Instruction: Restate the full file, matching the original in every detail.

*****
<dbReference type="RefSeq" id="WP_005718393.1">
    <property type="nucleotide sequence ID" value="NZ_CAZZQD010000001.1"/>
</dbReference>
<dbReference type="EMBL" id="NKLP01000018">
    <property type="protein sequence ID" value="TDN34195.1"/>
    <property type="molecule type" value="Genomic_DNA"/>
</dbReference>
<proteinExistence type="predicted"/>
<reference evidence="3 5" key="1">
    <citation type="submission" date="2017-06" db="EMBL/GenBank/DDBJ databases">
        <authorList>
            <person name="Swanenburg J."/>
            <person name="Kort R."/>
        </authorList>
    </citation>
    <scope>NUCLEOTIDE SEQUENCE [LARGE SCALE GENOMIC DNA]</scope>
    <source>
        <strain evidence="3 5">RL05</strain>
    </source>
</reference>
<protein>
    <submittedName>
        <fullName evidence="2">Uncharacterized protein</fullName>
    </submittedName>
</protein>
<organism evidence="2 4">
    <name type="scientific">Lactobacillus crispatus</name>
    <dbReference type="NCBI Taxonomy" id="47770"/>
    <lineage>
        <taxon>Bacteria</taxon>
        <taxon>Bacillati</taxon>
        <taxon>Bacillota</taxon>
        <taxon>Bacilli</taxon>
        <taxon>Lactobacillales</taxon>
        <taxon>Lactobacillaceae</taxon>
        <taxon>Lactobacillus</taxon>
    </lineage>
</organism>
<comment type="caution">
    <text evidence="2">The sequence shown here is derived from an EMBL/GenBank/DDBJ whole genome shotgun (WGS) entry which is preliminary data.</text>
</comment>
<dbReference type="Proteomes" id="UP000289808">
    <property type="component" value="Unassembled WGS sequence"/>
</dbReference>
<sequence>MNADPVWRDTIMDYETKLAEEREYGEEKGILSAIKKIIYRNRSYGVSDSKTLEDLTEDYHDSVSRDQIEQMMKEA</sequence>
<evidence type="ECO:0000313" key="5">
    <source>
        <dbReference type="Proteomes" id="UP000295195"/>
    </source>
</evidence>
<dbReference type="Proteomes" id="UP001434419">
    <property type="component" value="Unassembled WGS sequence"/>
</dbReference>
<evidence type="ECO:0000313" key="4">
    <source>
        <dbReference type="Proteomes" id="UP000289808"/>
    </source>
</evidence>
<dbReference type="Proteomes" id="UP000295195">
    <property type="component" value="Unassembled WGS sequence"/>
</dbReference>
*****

<dbReference type="RefSeq" id="WP_005718393.1">
    <property type="nucleotide sequence ID" value="NZ_CAZZQD010000001.1"/>
</dbReference>
<dbReference type="EMBL" id="NKLP01000018">
    <property type="protein sequence ID" value="TDN34195.1"/>
    <property type="molecule type" value="Genomic_DNA"/>
</dbReference>
<proteinExistence type="predicted"/>
<reference evidence="3 5" key="1">
    <citation type="submission" date="2017-06" db="EMBL/GenBank/DDBJ databases">
        <authorList>
            <person name="Swanenburg J."/>
            <person name="Kort R."/>
        </authorList>
    </citation>
    <scope>NUCLEOTIDE SEQUENCE [LARGE SCALE GENOMIC DNA]</scope>
    <source>
        <strain evidence="3 5">RL05</strain>
    </source>
</reference>
<protein>
    <submittedName>
        <fullName evidence="2">Uncharacterized protein</fullName>
    </submittedName>
</protein>
<organism evidence="2 4">
    <name type="scientific">Lactobacillus crispatus</name>
    <dbReference type="NCBI Taxonomy" id="47770"/>
    <lineage>
        <taxon>Bacteria</taxon>
        <taxon>Bacillati</taxon>
        <taxon>Bacillota</taxon>
        <taxon>Bacilli</taxon>
        <taxon>Lactobacillales</taxon>
        <taxon>Lactobacillaceae</taxon>
        <taxon>Lactobacillus</taxon>
    </lineage>
</organism>
<comment type="caution">
    <text evidence="2">The sequence shown here is derived from an EMBL/GenBank/DDBJ whole genome shotgun (WGS) entry which is preliminary data.</text>
</comment>
<dbReference type="Proteomes" id="UP000289808">
    <property type="component" value="Unassembled WGS sequence"/>
</dbReference>
<sequence>MNADPVWRDTIMDYETKLAEEREYGEEKGILSAIKKIIYRNRSYGVSDSKTLEDLTEDYHDSVSRDQIEQMMKEA</sequence>
<evidence type="ECO:0000313" key="5">
    <source>
        <dbReference type="Proteomes" id="UP000295195"/>
    </source>
</evidence>
<dbReference type="Proteomes" id="UP001434419">
    <property type="component" value="Unassembled WGS sequence"/>
</dbReference>
<evidence type="ECO:0000313" key="4">
    <source>
        <dbReference type="Proteomes" id="UP000289808"/>
    </source>
</evidence>
<dbReference type="Proteomes" id="UP000295195">
    <property type="component" value="Unassembled WGS sequence"/>
</dbReference>